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+P in Model 10 S&W???

Discussion in 'Handguns: Revolvers' started by KFISHCAT, May 9, 2007.

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  1. KFISHCAT

    KFISHCAT Member

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    I have a Smith & Wesson model 10-6 .38 speacial. Will this gun handel +P ammo without any ill effects? Or should I just shoot standard ammo and keep the +P stuff for defense?
     
  2. JimPGov

    JimPGov Member

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    All Day, Every Day. Use The +p All You Want. Jp
     
  3. PzGren

    PzGren Member

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    Like Jim said, your M10 can take a steady diet of .38 Special +Ps. It's basically the same frame like the M13, chambered for .357 Magnum.
     
  4. Deanimator

    Deanimator Member

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    Just make sure it's REALLY a Model 10 and not a pre-10 M&P.

    The model number will be visible inside the frame above the cylinder pivot when the cylinder is opened. If there's a "Model 10(-nn)" there with the "nn" being a number of some sort (5, 10, etc.) you're good. If there's just the serial number, stick with standard velocity. +P won't blow it up, but it'll wear an M&P faster.
     
  5. The Lone Haranguer

    The Lone Haranguer Member

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    If it is actually designated a Model 10, i.e., has "Mod 10" stamped in the frame's yoke cutout, it is made after 1957 and is OK for +P.
     
  6. isp2605

    isp2605 Member

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    In the mid-70s the FBI worked developing the 158 gr LSWCHP+P which is known as the "FBI Load". The gun issued to FBI agents at that time was the pencil barrel Model 10. So yes, the Model 10 will stand up to the +P, provided the gun is in sound working order and doesn't have something wrong with it.
     
  7. SaxonPig

    SaxonPig Member

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    I propose that we officially designate this topic as "The Terminator" because it simply will not die.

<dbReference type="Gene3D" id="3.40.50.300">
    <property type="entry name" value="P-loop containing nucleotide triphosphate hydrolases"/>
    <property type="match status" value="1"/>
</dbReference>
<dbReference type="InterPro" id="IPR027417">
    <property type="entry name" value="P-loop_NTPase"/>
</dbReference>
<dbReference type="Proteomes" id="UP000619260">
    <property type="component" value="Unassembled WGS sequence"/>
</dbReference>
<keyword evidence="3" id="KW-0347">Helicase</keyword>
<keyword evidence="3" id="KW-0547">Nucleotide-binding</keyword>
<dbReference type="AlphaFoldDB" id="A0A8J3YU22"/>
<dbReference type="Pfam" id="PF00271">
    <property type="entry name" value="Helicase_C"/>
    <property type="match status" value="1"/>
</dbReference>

Once again, here's a photo of my 1942 Military & police .38 Special with just some of the many hundreds of +P and +P+ rounds that I have fired through it without effect. Please note that this revolver is not Post-War manufacture (often used as the measure for +P) nor is it model-marked (another popular measure) and if I were to call S&W and ask I would be warned of all manner of catastrophe should I dare to fire in the gun even a single round of that Earth shaking, ground-pounding, teeth-rattling, grand poobah of .38 Special loads, the factory +P. (Which whomps up a heart-stopping 925 FPS! WOW! I think I just wet myself at the very idea of a bullet moving at that velocity!)

    If it says .38 Special on ammo box, and it says .38 Special on the gun, all will be just fine because no ammo company in the world would sell any ammo that would cause damage.

    [​IMG]
     
  8. Old 112

    Old 112 Member

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    +P(1) to the information Saxonpig gave. According to my 35 or 40 year old S&W ballistics booklet that came with my model 15, a standard load 158gr lead had a velocity of 910fps, a 158+P lead had a velocity of 1050fps. It appears that today's +P load was yesterdays standard load. The old booklet also shows the 38spl 125gr jacketed +P bullets stepping out at 1350fps. About 95% of my reloads for my S&Ws are 158gr swc at the "old" standard velocity, or mabe a tad less, and have some to the old +P velocity. I can not afford to buy much factory ammo. I use these loads in my 15s, 14, 19, and the one J frame I own. And they are very accurate. Just some thoughts. Old 112
     
  9. isp2605

    isp2605 Member

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    Don't forget that some of those old velocities, particularly from years ago, weren't figured from the actual guns but were from sealed pressure barrels of various lengths of 8" to 10". Actual velocities from guns were less than advertised. Velocities today are often figured from vented barrels. Also can't always go by velocity alone to equate to pressure. Usually a rd that is +P will give higher velocity but doesn't always mean so.
     
  10. PzGren

    PzGren Member

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    Man,

    if it's a 10-6, it is not an M&P!!!!
     
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